However, moving toward marriage is very different from shopping for shoes or some other item. Men and women are people with feelings and personalities, not inanimate objects! The extended time spent exclusively on dates may render young people vulnerable to sexual temptation when they aren’t yet ready for marriage; as a result, one or both may get hurt in the process. Often much time and emotional energy are spent (wasted) that could have been used in the service of God. Other important and healthy relationships often become marginalized long before a sole commitment is even necessary. Dating, or serial dating, may also have the potential of developing a relational habit of transience rather than one-person permanence and make it more difficult for a person eventually to settle down. And people—especially young women—may feel used or even used up in the process. You get the picture—we’re not huge fans of unbridled dating!
The bottom line is that care and prayer should be taken in the process of getting to know the opposite sex. To counteract the potential negative entailments of dating, some favor an approach called “courtship.” Yet this may be a bit reactionary and cause the pendulum to swing too far to the other extreme, from too flippant and casual an approach to one that gets too serious too soon. In fact, the courtship approach is uncomfortable for some because at times it requires young men to make a commitment to a woman (and vice versa) usually before he (and she) is ready or may not even know each other very well.
Personally, we encourage what you might call a “friendship” approach which allows young adults time to get to know each other in larger and smaller group settings, hopefully in wholesome fellowshipping and in serving the Lord in local church ministry contexts amongst other things. If God leads a couple to recognize the potential for a special relationship beyond the friendship level, they may choose to go deeper, depending also on their age and stage in life. This cautious approach is helpful because it gives the opportunity for people to become acquainted without any pressure being placed on either person to commit before they know what they’re getting themselves into.
Approaches to Finding a Life Partner
|1||Dating||Spending time together exclusively for certain amount of time to enjoy the opposite sex, not always with the purpose of finding a marriage partner. Serial dating may ensue with a several or many people, with or without the purpose of finding a marriage partner.|
|2||Courtship||Commitment at the outset of spending time together (usually with parents’ permission) that couple is pursuing marriage, also where time together involves accountability of an outside party.|
|3||Friendship||Young people get to know each other in larger and smaller group settings (or other informal ways) to form friendships before committing to a purposeful (likely to get married) but still exploratory relationship.|
For reasons such as these, therefore, it likely seems best to proceed slowly until there’s a growing and clear conviction that God may be at work. Be patient for God to bring someone across your path at the right time when both are ready to pursue a committed relationship. At that point, a young man may choose to initiate a relationship with a young woman when both are getting close to being ready for marriage, which—depending on circumstances, such as their age and the girl’s parents’ receptivity—may involve the young man’s securing her father’s permission to do so.
Also, encourage them to make the most of the time when they’re not yet married. God is molding and shaping them into the persons he wants them to be. May God be glorified and may young women especially be protected in this delicate area of their lives. As in other areas, we should trust God to guide us, and He certainly will. As parents, we should impress on our children their need for wisdom and discernment in choosing a life partner. We should let them know that we respect their right to choose their own life partner but that we’re available to give input whenever they’re open to it and provide support whenever it’s needed. We could also communicate that while the choice of a spouse is ultimately their decision, it does have obvious implications for the entire family.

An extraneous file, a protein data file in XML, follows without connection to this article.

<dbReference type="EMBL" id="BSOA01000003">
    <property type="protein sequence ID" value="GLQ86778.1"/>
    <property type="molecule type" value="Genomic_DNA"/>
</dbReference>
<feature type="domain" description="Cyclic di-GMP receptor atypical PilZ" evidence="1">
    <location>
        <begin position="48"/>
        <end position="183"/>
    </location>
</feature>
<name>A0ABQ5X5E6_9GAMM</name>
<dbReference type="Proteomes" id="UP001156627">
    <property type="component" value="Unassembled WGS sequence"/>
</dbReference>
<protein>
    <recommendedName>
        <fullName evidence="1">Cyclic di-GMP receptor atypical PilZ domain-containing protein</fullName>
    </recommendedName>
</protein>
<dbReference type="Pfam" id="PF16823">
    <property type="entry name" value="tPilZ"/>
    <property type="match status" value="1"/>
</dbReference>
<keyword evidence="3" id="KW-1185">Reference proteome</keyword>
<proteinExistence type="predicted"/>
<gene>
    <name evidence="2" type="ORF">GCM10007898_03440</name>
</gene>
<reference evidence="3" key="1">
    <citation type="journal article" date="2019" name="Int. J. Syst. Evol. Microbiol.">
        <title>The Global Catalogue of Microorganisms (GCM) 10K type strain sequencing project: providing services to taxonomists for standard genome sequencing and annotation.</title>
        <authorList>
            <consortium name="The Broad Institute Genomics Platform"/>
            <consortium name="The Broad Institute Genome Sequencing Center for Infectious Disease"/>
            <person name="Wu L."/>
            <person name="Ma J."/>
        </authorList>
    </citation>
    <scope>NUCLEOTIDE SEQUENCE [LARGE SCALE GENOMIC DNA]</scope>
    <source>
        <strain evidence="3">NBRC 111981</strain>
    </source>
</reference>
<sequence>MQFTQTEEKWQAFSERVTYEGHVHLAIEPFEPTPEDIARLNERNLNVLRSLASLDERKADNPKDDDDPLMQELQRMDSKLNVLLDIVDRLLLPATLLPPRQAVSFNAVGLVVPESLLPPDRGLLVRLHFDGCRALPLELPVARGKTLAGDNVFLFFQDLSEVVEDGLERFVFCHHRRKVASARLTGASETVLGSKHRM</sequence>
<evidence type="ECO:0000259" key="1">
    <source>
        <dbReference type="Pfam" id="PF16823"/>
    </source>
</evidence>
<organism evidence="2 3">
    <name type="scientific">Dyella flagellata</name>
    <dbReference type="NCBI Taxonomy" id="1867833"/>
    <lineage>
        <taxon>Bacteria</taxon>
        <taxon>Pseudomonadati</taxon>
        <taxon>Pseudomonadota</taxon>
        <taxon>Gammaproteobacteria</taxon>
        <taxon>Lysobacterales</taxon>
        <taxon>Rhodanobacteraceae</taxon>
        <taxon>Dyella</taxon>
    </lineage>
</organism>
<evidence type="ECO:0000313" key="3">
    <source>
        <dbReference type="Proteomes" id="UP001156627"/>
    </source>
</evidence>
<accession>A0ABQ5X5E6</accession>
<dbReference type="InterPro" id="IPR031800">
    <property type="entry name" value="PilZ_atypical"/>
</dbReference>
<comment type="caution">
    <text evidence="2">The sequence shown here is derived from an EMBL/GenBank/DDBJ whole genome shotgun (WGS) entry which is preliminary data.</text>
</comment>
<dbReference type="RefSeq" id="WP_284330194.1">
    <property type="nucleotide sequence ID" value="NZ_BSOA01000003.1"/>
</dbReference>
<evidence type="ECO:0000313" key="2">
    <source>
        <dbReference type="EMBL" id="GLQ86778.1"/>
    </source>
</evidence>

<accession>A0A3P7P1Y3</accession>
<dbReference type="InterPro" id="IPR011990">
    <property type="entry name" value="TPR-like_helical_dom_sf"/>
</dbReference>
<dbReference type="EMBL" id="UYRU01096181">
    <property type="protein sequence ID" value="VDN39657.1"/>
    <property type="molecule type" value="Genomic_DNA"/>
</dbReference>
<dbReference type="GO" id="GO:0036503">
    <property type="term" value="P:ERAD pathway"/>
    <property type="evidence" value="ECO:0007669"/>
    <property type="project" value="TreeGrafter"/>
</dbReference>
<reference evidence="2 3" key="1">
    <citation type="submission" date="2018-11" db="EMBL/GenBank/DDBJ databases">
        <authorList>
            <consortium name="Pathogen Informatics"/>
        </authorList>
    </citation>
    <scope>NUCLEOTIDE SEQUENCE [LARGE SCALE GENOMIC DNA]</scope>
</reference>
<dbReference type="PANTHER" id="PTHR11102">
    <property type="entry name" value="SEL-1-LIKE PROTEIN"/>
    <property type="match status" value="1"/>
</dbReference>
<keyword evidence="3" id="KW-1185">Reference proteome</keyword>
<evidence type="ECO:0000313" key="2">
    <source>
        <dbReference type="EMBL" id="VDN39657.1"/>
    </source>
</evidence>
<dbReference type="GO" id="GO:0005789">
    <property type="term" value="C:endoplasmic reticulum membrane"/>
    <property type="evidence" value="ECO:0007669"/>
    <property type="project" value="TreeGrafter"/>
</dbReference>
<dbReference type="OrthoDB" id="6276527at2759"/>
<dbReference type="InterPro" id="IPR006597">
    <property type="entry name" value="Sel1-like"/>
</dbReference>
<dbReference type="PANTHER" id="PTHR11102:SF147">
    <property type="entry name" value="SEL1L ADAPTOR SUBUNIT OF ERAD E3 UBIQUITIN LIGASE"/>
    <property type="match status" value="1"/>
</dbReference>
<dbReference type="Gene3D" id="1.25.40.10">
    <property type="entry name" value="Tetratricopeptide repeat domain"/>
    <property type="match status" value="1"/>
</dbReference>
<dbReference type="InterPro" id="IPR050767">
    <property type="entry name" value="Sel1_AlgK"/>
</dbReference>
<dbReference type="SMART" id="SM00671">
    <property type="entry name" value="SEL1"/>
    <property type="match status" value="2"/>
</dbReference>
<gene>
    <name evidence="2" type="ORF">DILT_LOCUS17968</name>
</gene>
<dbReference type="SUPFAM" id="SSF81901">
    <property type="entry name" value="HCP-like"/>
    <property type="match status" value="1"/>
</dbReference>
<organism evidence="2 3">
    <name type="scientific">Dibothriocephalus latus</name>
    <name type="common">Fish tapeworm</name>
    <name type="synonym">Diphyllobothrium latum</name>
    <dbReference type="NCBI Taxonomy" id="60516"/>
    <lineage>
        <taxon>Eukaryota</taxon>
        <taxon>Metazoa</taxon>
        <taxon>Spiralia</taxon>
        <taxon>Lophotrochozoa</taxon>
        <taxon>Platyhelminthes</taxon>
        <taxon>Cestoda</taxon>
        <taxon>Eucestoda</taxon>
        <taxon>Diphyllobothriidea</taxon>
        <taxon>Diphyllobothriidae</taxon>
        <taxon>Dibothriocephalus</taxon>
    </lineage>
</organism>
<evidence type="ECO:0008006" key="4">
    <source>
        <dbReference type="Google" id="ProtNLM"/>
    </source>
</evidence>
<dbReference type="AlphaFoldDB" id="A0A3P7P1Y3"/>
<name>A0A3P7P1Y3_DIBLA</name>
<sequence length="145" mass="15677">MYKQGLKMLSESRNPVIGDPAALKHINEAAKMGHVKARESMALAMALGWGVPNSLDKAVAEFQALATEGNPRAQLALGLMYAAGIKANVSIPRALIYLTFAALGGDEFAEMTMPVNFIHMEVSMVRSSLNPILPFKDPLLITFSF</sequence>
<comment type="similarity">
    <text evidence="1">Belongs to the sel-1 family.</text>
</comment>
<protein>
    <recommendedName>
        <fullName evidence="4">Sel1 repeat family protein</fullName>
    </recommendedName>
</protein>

On the one hand, we shouldn’t uphold standards that are so high that no earthly being could ever attain to it—especially in their late teens or early twenties! On the other hand, we shouldn’t hesitate to express concerns and reservations if they’re well-founded, and hopefully our children will listen. If they believe that we have their best interests at heart, and that we want them to be happy, they’ll realize that we’re not trying to be obstructionist but rather drawing on decades of life experience from which they can benefit. If parents have been relational all along, being involved in this process won’t be awkward but normal. Parental involvement is especially important with girls who, prior to marriage, would continue to benefit from the guidance and protection of their father.
Our main advice for our children in seeking a spouse is to pray for the person God has designed for them and to discern a prospective life partner first, by the love he has for God and then by the love he has for them. Also, build solid friendships—even in marriage, a strong friendship is a lasting foundation for a strong marriage. In the meantime, help them to be patient and to keep pursuing that to which God has called them in terms of education and vocational preparation. Entering too quickly into a relationship from a point of desperation—not just need—not only has some of the above-mentioned drawbacks but may render one unduly dependent on others and vulnerable to be taken advantage of.
As you pray for them and, as appropriate, advise them and provide a sounding board, help them to find someone who is compatible. By “compatible” we mean not that they’re the same but that they complement each other well. One may have a rather quiet personality and the other may be outgoing. In terms of age, calling, mission, interests, and even socioeconomic and cultural background, it’s likely beneficial to have some similarities of background and, more importantly, calling. In any case, it’s important to work through any differences and expectations for life, marriage, and family to avoid later difficulties in the context of lifelong commitment. It would be easy to dismiss these things when you are “in love,” but the honeymoon won’t last forever.
Note: The above article is excerpted from Chapter 9, “Mission,” in Andreas & Margaret Köstenberger, Parenting Essentials: Equipping You Children for Life (Fearn, Ross-shire: Christian Focus, 2020), 132–37. Used by permission.
Dr. Andreas and Dr. Margaret Köstenberger serve on the Recurring Adjunct Faculty of Shepherds Theological Seminary. Andreas serves as Adjunct Professor of New Testament and Biblical Theology. Margaret serves as Adjunct Professor of Women’s Studies.